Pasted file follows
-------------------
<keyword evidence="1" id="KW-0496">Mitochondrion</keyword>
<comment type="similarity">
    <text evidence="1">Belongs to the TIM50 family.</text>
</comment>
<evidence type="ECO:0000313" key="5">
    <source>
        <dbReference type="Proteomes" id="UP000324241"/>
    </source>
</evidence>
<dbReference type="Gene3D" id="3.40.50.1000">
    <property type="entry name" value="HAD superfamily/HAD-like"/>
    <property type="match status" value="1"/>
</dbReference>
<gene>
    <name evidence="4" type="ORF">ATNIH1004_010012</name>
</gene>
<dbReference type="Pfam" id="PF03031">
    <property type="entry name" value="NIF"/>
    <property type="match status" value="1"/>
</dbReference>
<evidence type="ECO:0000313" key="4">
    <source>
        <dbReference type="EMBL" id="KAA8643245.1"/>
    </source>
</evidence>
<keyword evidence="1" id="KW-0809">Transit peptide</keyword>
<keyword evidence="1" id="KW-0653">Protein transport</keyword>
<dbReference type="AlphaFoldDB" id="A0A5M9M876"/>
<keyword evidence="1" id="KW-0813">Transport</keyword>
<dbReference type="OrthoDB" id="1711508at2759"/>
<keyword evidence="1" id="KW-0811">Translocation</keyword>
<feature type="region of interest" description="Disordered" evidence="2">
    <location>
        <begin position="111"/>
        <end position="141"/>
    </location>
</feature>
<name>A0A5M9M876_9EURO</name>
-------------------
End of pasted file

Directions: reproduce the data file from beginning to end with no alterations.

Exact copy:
<keyword evidence="1" id="KW-0496">Mitochondrion</keyword>
<comment type="similarity">
    <text evidence="1">Belongs to the TIM50 family.</text>
</comment>
<evidence type="ECO:0000313" key="5">
    <source>
        <dbReference type="Proteomes" id="UP000324241"/>
    </source>
</evidence>
<dbReference type="Gene3D" id="3.40.50.1000">
    <property type="entry name" value="HAD superfamily/HAD-like"/>
    <property type="match status" value="1"/>
</dbReference>
<gene>
    <name evidence="4" type="ORF">ATNIH1004_010012</name>
</gene>
<dbReference type="Pfam" id="PF03031">
    <property type="entry name" value="NIF"/>
    <property type="match status" value="1"/>
</dbReference>
<evidence type="ECO:0000313" key="4">
    <source>
        <dbReference type="EMBL" id="KAA8643245.1"/>
    </source>
</evidence>
<keyword evidence="1" id="KW-0809">Transit peptide</keyword>
<keyword evidence="1" id="KW-0653">Protein transport</keyword>
<dbReference type="AlphaFoldDB" id="A0A5M9M876"/>
<keyword evidence="1" id="KW-0813">Transport</keyword>
<dbReference type="OrthoDB" id="1711508at2759"/>
<keyword evidence="1" id="KW-0811">Translocation</keyword>
<feature type="region of interest" description="Disordered" evidence="2">
    <location>
        <begin position="111"/>
        <end position="141"/>
    </location>
</feature>
<name>A0A5M9M876_9EURO</name>